Miami-Dade school board chair will not run for re-election
After 26 years in office, the chair of the Miami Dade County School Board says she won’t run for re-election. Perla Tabares Hantman was first elected in 1996 and went on to become the first Hispanic woman to lead the state’s largest school board, going on to serve as chair 14 times.
“I have truly been blessed to have played a role in providing outstanding educational experience for the children of Miami-Dade,” she wrote in a letter to staff and community members on Wednesday in an announcement first reported by the Miami Herald.
However, she wrote, "a moment has arrived that is both bittersweet and exciting, as after three decades I believe the time has come for me to explore the next chapter of my life and enjoy time with my children and grandchildren. This is a decision I have contemplated for some time.”
Hantman will finish out her term, which ends in November.
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DeSantis, who wields considerable influence over the state's Republican party, has said he'll be weighing in on local school board races — which are officially nonpartisan.
Born in Havana, Cuba, Hantman came to the United States to finish her education at Barry University and went on to a career in the foreign service, according to a district biography.
Hantman was a key ally to former Superintendent Alberto Carvalho, who left Miami-Dade County Public Schools in February to lead the Los Angeles Unified School District. Carvalho has been credited with major gains in student achievement in the district, with graduation ratesclimbing from 58.7 percent in the 2006-2007 school year to 90.1 percent during the 2020-2021 school year.
“[M]y true pride and joy has been the miraculous transformation of Miami-Dade County Public Schools from a challenged and struggling school system to an A-rated district with a graduation rate exceeding 90 percent,” Hantman said. “Throughout this journey I have had the great pleasure to stand shoulder to shoulder with School Board Members, committed administrators, excellent teachers and support personnel.”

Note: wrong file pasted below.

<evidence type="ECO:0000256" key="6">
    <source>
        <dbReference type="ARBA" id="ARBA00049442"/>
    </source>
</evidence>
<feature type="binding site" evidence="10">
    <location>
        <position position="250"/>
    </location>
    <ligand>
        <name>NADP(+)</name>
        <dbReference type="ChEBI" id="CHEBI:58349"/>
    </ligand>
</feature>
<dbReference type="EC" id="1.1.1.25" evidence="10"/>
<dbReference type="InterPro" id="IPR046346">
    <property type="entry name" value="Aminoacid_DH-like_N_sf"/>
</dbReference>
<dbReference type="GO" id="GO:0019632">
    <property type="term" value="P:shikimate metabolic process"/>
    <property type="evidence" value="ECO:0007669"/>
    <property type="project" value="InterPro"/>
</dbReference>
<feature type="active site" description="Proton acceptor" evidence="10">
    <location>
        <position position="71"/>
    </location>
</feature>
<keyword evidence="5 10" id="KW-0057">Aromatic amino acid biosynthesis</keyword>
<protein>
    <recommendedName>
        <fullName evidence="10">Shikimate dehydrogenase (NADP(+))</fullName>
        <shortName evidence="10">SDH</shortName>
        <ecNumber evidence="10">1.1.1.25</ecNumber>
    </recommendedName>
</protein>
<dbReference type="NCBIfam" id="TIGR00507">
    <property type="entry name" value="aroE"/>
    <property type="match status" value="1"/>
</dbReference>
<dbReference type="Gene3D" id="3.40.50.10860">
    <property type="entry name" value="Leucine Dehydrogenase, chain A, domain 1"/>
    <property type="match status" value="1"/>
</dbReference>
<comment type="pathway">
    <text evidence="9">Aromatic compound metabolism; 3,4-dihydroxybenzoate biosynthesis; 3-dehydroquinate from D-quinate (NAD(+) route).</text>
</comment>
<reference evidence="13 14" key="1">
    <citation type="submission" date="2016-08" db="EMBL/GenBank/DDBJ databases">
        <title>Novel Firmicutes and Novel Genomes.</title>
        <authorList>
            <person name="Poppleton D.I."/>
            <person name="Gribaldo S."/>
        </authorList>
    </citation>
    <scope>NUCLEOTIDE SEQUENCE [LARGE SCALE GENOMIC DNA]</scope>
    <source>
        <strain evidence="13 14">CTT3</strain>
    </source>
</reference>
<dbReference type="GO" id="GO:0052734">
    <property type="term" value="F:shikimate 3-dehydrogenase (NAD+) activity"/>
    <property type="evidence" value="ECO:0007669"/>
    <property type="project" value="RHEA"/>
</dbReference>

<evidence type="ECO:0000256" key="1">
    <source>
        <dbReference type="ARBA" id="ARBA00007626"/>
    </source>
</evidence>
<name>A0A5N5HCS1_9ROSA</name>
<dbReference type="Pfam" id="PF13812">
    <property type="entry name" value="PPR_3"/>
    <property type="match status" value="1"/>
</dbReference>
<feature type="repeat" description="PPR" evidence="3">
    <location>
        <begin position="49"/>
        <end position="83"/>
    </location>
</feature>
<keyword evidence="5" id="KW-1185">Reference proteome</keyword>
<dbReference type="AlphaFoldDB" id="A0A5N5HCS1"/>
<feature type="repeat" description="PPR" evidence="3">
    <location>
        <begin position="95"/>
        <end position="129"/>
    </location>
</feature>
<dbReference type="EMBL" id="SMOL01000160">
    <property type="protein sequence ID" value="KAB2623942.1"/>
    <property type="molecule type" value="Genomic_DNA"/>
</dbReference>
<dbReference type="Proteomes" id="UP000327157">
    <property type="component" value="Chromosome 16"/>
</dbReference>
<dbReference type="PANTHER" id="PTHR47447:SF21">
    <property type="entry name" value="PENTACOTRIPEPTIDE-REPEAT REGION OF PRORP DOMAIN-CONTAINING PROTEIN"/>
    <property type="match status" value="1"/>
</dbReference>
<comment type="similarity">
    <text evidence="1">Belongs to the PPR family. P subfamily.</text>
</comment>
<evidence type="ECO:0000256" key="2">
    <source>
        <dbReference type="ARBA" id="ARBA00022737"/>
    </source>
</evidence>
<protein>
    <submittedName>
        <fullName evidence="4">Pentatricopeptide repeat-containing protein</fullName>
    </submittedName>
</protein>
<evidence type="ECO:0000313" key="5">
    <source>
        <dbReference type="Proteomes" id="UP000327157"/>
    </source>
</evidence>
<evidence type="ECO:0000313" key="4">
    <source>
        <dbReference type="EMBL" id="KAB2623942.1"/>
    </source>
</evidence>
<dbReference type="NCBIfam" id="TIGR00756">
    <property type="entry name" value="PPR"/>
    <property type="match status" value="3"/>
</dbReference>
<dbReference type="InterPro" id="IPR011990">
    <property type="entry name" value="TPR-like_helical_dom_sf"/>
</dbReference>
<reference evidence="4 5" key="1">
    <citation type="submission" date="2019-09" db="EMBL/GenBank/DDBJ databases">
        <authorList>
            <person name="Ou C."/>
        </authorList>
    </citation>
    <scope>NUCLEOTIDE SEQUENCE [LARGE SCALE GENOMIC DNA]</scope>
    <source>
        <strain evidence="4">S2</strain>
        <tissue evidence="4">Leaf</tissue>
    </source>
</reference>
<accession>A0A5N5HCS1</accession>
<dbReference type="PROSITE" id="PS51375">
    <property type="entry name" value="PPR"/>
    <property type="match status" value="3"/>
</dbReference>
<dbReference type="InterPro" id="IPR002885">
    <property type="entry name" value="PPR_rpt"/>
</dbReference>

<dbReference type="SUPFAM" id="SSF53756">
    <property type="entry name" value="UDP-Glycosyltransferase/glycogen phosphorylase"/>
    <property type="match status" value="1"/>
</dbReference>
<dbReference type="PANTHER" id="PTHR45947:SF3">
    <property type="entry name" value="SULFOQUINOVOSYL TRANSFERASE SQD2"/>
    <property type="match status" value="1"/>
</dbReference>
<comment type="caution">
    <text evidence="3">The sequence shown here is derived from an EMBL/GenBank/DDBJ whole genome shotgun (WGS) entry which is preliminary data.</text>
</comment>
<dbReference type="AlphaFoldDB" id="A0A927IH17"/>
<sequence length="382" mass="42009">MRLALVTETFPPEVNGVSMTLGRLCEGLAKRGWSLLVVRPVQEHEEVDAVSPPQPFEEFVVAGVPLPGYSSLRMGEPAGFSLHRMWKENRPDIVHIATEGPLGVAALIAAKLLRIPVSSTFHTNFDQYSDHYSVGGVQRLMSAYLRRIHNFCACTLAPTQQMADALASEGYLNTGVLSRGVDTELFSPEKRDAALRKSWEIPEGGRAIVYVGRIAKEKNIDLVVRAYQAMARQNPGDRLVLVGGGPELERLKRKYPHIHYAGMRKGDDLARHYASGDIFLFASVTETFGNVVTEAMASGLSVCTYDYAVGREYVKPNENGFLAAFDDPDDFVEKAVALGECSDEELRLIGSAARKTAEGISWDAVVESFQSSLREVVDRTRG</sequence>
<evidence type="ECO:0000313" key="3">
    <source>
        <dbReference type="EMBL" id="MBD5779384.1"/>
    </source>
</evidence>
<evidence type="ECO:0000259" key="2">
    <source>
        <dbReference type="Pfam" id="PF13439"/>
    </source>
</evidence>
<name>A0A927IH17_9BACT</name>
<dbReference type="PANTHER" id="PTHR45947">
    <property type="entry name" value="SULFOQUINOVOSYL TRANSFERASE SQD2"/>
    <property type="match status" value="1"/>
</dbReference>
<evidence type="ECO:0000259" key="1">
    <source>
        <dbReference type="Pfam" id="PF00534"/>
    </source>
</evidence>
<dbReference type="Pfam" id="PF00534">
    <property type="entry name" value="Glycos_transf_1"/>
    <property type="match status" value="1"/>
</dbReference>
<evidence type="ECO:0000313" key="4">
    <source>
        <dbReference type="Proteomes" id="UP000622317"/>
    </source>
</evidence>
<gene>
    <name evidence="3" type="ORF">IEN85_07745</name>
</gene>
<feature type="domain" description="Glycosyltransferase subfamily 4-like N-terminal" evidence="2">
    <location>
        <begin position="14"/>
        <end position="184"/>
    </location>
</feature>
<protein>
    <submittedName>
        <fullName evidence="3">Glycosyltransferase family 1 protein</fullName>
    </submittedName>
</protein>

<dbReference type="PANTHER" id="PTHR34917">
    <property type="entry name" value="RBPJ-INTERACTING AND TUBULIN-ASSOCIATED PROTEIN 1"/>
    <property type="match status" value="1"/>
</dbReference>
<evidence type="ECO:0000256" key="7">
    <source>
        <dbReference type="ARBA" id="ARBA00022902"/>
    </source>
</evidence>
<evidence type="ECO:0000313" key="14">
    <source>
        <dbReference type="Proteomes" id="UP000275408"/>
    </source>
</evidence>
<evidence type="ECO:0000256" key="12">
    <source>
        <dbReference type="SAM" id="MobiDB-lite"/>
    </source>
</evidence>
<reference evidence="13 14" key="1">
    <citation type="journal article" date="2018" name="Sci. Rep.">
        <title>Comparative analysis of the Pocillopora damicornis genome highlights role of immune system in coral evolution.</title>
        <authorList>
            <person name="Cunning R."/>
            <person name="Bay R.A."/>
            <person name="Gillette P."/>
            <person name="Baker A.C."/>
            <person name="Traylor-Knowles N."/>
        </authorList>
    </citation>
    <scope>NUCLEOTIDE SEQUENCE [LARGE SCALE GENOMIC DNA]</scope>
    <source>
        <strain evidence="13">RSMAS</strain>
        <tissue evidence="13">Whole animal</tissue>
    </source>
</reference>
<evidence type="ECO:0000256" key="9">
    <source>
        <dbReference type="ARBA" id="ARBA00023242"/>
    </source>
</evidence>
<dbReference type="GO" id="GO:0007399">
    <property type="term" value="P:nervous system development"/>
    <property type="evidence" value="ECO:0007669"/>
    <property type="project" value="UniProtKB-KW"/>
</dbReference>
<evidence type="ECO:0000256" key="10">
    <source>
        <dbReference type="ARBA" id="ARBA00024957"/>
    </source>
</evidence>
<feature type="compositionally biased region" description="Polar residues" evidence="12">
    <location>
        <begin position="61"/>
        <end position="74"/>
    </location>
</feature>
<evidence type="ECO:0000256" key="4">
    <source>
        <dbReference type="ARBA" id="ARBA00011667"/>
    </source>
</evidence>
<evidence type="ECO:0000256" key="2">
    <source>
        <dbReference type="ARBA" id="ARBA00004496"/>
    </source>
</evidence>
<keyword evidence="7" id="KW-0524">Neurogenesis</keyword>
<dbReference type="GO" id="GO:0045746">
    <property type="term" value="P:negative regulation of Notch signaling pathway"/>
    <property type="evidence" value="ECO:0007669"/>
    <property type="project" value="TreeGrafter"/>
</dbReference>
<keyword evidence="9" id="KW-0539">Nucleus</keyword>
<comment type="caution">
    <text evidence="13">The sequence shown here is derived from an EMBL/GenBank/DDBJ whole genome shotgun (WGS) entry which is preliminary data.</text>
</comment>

Hantman’s decision comes at a time when public education and local school boards are under increasing political pressure, with bitter fights over masking, school closures, and how to address race and diversity in the classroom.
“She has been unflappable in very turbulent times. She’s a very steadfast individual,” said board Vice Chair Steve Gallon. “She’s been a tremendous role model, for not only members of the board, but for public servants around this state and around this nation. So yes the dynamics obviously will change. But her legacy will continue to resonate.”
In a statement, M-DCPS Superintendent Jose Dotres said Hantman has served as a “trusted mentor to countless school leaders”, including him.
“Her wisdom, patience, and unbridled commitment to the children and workforce of this District stand as an extraordinary example of public service,” Dotres’ statement reads. “I personally count her to be among the key influences in my professional life.”
Under a new state law imposing 12-year term limits on school board members, Hantman’s colleagues will no longer be able to have the uninterrupted tenure that she has had.
“We will not see another Perla Tabares Hantman,” Gallon said. “We will not see another iconic legacy of service and leadership in our lifetime, based on the current laws that are on the books.”